Technical Paper

Safety Element out of Context - A Practical Approach

2012-04-16
2012-01-0033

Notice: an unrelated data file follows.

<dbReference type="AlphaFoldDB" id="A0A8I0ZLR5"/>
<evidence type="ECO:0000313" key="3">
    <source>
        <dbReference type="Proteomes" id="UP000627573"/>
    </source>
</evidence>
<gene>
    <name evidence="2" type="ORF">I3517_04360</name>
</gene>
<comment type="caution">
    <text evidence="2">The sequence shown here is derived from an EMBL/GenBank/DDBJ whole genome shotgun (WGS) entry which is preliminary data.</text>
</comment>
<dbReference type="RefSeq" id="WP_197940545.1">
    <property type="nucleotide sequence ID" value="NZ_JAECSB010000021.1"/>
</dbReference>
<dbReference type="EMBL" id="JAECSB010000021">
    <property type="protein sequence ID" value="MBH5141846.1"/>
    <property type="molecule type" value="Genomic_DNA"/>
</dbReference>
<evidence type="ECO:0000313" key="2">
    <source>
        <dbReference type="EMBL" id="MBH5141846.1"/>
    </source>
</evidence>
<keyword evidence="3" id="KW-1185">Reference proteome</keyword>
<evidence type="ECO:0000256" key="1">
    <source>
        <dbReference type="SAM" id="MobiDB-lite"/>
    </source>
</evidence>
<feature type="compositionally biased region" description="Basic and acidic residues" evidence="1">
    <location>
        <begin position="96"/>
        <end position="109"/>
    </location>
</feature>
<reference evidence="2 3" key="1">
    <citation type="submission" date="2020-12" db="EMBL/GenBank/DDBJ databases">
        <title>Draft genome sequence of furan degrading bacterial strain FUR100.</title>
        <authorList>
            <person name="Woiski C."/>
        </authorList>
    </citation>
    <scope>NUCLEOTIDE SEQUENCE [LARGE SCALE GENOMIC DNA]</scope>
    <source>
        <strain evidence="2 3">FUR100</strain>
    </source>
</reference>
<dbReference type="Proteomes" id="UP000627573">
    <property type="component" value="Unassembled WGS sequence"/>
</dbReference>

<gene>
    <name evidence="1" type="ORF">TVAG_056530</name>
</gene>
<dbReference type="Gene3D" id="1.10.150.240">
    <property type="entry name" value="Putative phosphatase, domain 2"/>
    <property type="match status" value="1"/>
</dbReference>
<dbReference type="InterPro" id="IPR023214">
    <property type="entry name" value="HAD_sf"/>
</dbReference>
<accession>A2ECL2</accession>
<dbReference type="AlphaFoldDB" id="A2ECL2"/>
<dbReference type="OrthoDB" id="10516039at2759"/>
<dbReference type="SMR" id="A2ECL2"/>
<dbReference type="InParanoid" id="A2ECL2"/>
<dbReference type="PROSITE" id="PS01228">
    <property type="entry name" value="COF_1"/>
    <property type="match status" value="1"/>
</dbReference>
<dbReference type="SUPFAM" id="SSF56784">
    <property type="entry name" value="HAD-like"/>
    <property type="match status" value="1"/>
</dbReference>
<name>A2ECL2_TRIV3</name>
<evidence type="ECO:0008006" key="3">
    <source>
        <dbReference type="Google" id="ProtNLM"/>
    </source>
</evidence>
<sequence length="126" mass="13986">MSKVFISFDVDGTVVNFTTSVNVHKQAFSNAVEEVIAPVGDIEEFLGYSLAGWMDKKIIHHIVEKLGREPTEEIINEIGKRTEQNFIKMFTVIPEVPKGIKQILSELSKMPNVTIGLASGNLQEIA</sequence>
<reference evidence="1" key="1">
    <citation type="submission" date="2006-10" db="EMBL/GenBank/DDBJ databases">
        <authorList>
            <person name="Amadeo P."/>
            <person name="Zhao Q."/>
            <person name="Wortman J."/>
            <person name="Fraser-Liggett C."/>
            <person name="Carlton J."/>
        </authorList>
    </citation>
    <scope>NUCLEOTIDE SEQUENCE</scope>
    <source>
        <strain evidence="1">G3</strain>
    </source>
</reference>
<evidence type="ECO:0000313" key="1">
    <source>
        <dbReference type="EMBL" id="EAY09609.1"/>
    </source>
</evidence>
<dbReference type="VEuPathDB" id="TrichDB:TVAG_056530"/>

ISO 26262 is the actual standard for Functional Safety of automotive E/E (Electric/Electronic) systems. One of the challenges in the application of the standard is the distribution of safety related activities among the participants in the supply chain. In this paper, the concept of a Safety Element out of Context (SEooC) development will be analyzed showing its current problematic aspects and difficulties in implementing such an approach in a concrete typical automotive development flow with different participants (e.g. from OEM, tier 1 to semiconductor supplier) in the supply chain. The discussed aspects focus on the functional safety requirements of generic hardware and software development across the supply chain where the final integration of the developed element is not known at design time and therefore an assumption based mechanism shall be used.